Issue #54


My Children, Before I Knew Them

I should start by saying I don’t believe in reincarnation
but if I did, I’d believe my daughter died young,
perhaps in a motorcycle crash or drug overdose,
or she was shot in a homeless camp behind a mall.
And before that she may have been adopted from Asia, or India
too late, by a white colorblind family who never understood her,
went to school with boys who ignored or fetishized her,
never felt better than the first time she smoked
something out of a burned-out lightbulb.

My son would have died old, too old, to the point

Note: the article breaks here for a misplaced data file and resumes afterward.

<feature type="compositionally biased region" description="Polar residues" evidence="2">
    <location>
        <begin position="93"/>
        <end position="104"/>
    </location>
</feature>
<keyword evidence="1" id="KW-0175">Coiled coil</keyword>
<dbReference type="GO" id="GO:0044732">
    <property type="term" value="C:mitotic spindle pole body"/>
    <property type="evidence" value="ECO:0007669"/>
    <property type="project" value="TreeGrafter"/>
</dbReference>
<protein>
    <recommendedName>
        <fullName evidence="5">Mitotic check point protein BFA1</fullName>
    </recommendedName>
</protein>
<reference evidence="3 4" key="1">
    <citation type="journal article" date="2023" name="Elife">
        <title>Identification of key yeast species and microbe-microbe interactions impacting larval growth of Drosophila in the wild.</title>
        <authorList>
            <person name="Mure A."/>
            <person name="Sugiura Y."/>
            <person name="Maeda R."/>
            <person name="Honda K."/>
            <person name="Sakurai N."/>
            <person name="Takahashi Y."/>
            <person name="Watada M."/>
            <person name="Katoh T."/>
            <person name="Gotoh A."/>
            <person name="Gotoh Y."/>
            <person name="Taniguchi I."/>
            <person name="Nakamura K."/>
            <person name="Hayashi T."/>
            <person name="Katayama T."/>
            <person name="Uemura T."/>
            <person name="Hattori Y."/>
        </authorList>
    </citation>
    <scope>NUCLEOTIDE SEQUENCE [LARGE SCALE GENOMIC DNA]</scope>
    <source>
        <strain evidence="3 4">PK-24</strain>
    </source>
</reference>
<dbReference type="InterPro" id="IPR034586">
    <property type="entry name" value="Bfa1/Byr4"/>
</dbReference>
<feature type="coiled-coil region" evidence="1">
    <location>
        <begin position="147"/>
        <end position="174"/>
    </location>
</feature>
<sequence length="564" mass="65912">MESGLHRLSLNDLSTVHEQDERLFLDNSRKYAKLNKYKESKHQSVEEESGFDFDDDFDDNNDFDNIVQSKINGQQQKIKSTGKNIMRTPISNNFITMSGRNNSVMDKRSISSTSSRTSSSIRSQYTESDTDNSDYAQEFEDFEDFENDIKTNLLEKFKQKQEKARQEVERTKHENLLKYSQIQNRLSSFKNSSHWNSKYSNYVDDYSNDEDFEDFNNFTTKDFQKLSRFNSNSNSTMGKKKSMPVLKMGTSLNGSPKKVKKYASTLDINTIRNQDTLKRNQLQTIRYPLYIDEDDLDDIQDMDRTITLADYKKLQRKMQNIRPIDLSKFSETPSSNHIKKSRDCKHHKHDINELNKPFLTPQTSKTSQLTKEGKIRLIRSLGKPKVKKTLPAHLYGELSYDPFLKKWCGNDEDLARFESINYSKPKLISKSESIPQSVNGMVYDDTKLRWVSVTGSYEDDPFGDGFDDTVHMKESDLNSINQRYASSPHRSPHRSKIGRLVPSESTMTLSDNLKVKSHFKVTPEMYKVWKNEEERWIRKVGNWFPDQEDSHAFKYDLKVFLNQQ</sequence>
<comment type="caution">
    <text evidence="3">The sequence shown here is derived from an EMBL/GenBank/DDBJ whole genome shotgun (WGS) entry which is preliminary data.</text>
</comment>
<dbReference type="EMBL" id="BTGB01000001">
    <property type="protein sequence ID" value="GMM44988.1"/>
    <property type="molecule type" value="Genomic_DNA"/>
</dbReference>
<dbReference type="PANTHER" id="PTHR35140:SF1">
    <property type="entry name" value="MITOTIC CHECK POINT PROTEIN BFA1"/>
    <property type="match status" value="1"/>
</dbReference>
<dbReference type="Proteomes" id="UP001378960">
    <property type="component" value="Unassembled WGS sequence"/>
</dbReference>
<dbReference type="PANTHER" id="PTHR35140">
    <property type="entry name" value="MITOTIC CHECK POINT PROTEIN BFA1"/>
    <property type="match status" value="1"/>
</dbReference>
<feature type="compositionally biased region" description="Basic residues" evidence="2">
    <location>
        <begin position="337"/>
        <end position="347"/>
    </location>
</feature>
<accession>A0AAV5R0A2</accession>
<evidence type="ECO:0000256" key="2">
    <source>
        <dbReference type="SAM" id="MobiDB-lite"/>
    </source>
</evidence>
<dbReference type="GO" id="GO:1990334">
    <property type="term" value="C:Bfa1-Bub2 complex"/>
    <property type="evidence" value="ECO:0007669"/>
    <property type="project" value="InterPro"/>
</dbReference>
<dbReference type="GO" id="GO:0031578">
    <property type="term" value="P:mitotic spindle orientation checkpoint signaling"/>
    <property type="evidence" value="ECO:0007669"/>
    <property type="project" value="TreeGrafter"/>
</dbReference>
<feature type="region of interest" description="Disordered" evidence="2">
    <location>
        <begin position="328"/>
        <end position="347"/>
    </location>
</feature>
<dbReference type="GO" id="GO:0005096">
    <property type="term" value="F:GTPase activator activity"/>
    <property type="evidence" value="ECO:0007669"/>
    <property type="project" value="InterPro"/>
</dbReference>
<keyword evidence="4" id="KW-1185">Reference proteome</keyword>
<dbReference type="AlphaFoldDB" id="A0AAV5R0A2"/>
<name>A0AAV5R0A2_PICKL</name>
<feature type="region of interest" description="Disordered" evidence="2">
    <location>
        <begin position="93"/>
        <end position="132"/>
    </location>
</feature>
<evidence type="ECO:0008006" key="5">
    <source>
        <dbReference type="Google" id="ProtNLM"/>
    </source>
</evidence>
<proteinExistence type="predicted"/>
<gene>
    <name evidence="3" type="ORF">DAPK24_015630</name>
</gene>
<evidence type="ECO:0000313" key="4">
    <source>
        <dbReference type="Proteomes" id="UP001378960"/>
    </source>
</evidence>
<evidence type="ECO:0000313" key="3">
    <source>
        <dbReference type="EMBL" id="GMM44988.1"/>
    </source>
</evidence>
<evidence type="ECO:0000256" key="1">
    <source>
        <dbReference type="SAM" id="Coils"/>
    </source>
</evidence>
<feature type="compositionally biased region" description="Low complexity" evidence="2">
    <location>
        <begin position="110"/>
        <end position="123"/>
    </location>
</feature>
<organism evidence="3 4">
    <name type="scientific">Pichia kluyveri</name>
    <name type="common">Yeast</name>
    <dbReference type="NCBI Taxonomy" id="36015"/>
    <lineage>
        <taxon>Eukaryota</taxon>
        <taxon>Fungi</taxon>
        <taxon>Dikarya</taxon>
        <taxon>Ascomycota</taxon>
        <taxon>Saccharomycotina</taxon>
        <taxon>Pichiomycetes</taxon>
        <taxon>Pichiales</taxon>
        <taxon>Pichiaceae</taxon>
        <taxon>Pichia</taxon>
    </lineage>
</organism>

no one wanted to visit.  His wife long dead, leaving him sick
of the NAs that came to wipe his ass between smoke breaks.
His family sick too, of his grumpy attitude and red politics,
his tendency to talk up the Reagan years, grunt, and forget
his grandchildren’s names. His chin was sunken
and when he did die in a small room built for dying,
the first woman that found his body walked out
because she had to pick up her kids from daycare
and did not have time to fill out the paperwork
before her shift was up.